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Chocolate’s sweet beginnings are older than first thought

The new study shows us the source of chocolate, the cacao tree, Theobroma cacao, has a far greater genetic diversity in the wild than previously thought.

“We show for the first time that the source of chocolate, Theobroma cacao, is remarkably old for an Amazonian plant species,” the study’s lead author, James Richardson, a tropical botanist at the Royal Botanic Garden Edinburgh, Scotland, said in a statement, reported by Live Science.

From cacao pods to chocolate bars
The chocolate we know and love goes through an arduous process before it becomes a piece of candy or the hot concoction we drink with little marshmallows floating on top. From the cacao pod, processing includes fermenting, drying and roasting the pulp, grinding cocoa nibs, extracting and reintroducing cocoa butter and mixing in sugar and milk.

Rather than relying on wild cacao trees, the majority of cacao trees are grown as crops to satisfy the world’s $100 billion sweet tooth, say researchers, and the cacao trees are genetically very similar. As we have seen, genetically homogeneous crops are susceptible to disease, and population collapse. This very thing happened with bananas.

In the 1950s, according to a report in Digital Journal in June, the world’s top-selling banana, the Gros Michel banana met its demise due to a fungal disease. The industry had to switch to the Cavendish variety.

But banana plants are clones, all derived primarily from a single plant in Southeast Asia. Cacao trees are different in that respect. The researchers found that cacao trees had a little help from geography. They found that the Theobroma genus diverged from its closest cousin, Herrania, about 12.5 million years ago, right about the time the Andes mountains began to rise.

The trees were able to grow on both sides of the mountain range because they were not yet tall enough to prevent the trees’ spread. Herrania is a genus of flowering plants and is closely related to the genus Theobroma, a member of the Malvaceae family, which includes okra, cotton and cacao.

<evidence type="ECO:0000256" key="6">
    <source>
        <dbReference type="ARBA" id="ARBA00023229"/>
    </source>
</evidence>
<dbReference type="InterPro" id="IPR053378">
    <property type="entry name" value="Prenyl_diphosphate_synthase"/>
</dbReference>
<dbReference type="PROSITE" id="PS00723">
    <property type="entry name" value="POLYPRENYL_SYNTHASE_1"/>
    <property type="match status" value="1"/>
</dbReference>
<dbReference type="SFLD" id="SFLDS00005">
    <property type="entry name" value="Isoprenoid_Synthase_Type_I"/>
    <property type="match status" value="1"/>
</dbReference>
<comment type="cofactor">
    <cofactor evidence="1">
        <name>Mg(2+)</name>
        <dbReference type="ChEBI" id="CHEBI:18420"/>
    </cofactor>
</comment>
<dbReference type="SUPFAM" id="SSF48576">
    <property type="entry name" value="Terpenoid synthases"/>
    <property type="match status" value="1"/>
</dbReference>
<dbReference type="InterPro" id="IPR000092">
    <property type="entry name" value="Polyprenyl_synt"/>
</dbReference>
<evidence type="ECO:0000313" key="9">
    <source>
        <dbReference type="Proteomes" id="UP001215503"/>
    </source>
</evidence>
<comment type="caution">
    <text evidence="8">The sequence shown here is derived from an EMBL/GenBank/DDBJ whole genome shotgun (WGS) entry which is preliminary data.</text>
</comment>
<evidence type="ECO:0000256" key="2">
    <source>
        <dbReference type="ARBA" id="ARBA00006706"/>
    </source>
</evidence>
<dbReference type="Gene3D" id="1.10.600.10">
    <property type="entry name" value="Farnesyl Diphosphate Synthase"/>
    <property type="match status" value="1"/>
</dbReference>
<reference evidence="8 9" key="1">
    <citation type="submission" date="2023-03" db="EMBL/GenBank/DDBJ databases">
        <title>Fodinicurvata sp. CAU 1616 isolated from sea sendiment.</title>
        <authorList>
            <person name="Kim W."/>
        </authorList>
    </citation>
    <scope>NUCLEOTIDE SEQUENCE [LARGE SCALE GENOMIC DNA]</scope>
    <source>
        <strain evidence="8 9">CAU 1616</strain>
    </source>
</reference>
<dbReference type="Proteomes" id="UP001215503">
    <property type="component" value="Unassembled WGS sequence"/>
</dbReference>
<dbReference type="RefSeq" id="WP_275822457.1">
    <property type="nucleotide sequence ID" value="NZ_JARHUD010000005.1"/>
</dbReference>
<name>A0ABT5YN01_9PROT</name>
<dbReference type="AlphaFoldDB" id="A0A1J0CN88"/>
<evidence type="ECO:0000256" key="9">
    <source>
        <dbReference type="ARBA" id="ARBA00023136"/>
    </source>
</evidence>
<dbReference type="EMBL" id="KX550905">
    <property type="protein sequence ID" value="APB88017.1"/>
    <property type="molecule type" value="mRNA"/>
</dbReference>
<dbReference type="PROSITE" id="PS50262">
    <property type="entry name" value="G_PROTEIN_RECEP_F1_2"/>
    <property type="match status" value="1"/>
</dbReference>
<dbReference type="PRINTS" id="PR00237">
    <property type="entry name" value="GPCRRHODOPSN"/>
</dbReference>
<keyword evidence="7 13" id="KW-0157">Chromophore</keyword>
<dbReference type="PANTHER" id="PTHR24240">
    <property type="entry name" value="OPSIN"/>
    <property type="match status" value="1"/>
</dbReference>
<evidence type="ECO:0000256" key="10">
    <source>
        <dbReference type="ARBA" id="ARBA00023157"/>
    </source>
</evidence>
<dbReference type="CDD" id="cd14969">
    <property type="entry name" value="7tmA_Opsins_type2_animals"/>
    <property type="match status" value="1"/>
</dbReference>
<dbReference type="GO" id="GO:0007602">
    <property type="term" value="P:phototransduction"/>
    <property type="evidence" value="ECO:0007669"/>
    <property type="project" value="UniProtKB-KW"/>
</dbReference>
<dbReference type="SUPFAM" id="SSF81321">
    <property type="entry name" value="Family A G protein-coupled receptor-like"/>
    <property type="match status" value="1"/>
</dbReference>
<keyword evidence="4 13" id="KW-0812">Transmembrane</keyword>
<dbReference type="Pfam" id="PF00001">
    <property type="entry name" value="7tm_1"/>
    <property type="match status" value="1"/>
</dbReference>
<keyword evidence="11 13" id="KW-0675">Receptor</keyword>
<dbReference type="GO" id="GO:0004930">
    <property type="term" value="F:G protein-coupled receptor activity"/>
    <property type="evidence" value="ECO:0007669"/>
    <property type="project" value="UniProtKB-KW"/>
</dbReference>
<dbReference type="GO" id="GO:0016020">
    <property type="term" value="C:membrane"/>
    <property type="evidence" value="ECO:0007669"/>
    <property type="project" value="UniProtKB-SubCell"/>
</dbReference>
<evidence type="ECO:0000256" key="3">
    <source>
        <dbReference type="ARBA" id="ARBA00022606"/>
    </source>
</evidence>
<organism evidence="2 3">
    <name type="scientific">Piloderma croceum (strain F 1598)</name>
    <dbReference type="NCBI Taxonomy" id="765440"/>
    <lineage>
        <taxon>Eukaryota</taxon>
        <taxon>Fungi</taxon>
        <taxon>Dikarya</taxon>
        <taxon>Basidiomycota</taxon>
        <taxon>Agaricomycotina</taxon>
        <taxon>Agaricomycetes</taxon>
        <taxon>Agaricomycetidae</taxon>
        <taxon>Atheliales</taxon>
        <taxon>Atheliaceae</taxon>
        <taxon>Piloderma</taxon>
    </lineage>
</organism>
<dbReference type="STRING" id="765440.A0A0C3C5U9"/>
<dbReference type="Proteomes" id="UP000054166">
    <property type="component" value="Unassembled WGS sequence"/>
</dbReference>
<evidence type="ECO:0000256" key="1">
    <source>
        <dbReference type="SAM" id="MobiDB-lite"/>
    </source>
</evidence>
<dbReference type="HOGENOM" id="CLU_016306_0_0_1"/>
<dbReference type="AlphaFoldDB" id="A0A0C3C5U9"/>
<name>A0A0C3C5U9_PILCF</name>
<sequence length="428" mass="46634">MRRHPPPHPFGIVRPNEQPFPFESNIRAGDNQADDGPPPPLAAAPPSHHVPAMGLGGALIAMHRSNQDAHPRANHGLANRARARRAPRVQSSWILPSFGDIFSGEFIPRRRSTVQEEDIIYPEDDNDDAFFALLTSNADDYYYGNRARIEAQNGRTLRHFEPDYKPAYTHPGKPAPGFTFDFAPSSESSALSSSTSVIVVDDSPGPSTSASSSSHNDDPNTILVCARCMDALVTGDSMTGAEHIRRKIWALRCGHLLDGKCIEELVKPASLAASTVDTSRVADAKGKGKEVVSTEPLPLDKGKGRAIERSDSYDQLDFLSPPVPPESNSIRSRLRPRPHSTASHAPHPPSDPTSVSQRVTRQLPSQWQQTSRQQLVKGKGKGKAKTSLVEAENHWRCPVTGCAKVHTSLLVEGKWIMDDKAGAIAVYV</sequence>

It wasn’t until a few million years later that scientists believe the two parted ways, based on ongoing geologic events that affected species diversification, according to the study.

Cacao trees originated in South America
The research team expressed surprise at discovering the cacao tree did originate in South America. “After 10 million years of evolution, we should not be surprised to see a large amount of variation within the species, some of which might exhibit novel flavors or forms that are resistant to diseases. These varieties may contribute towards improving a developing chocolate industry,” Richardson said.

The research suggests there are still cacao trees lurking in the Amazon forests that could provide enough genetic variance to help fight off disease in the future. The study also suggests at least one temperate lineage within the family diverged from tropical ancestors then diversified at a rate comparable with many tropical lineages in the family.

This study, “The age of chocolate: a diversification history of Theobroma and Malvaceae,” was published in the online journal Frontiers in Ecology and Evolution on November 10, 2015.

Written By

Karen Graham is Digital Journal's Editor-at-Large for environmental news. Karen's view of what is happening in our world is colored by her love of history and how the past influences events taking place today. Her belief in man's part in the care of the planet and our environment has led her to focus on the need for action in dealing with climate change. It was said by Geoffrey C. Ward, "Journalism is merely history's first draft." Everyone who writes about what is happening today is indeed, writing a small part of our history.

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